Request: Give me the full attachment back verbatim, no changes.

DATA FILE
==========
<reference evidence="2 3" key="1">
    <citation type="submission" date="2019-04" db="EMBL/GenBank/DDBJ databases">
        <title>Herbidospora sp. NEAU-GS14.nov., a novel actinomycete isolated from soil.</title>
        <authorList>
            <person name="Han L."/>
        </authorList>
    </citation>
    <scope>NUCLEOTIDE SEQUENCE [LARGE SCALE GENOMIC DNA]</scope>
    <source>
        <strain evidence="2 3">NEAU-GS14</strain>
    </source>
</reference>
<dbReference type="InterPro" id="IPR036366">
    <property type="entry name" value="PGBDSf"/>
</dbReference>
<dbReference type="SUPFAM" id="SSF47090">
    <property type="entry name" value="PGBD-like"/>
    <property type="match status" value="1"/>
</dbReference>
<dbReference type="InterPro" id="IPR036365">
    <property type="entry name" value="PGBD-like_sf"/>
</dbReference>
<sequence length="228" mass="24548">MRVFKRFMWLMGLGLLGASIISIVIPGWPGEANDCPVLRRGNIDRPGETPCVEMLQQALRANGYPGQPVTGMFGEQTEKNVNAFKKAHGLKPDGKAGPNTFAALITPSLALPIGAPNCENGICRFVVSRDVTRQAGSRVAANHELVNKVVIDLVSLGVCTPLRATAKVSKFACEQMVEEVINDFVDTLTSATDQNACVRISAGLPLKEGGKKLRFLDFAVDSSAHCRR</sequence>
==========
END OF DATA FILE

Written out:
<reference evidence="2 3" key="1">
    <citation type="submission" date="2019-04" db="EMBL/GenBank/DDBJ databases">
        <title>Herbidospora sp. NEAU-GS14.nov., a novel actinomycete isolated from soil.</title>
        <authorList>
            <person name="Han L."/>
        </authorList>
    </citation>
    <scope>NUCLEOTIDE SEQUENCE [LARGE SCALE GENOMIC DNA]</scope>
    <source>
        <strain evidence="2 3">NEAU-GS14</strain>
    </source>
</reference>
<dbReference type="InterPro" id="IPR036366">
    <property type="entry name" value="PGBDSf"/>
</dbReference>
<dbReference type="SUPFAM" id="SSF47090">
    <property type="entry name" value="PGBD-like"/>
    <property type="match status" value="1"/>
</dbReference>
<dbReference type="InterPro" id="IPR036365">
    <property type="entry name" value="PGBD-like_sf"/>
</dbReference>
<sequence length="228" mass="24548">MRVFKRFMWLMGLGLLGASIISIVIPGWPGEANDCPVLRRGNIDRPGETPCVEMLQQALRANGYPGQPVTGMFGEQTEKNVNAFKKAHGLKPDGKAGPNTFAALITPSLALPIGAPNCENGICRFVVSRDVTRQAGSRVAANHELVNKVVIDLVSLGVCTPLRATAKVSKFACEQMVEEVINDFVDTLTSATDQNACVRISAGLPLKEGGKKLRFLDFAVDSSAHCRR</sequence>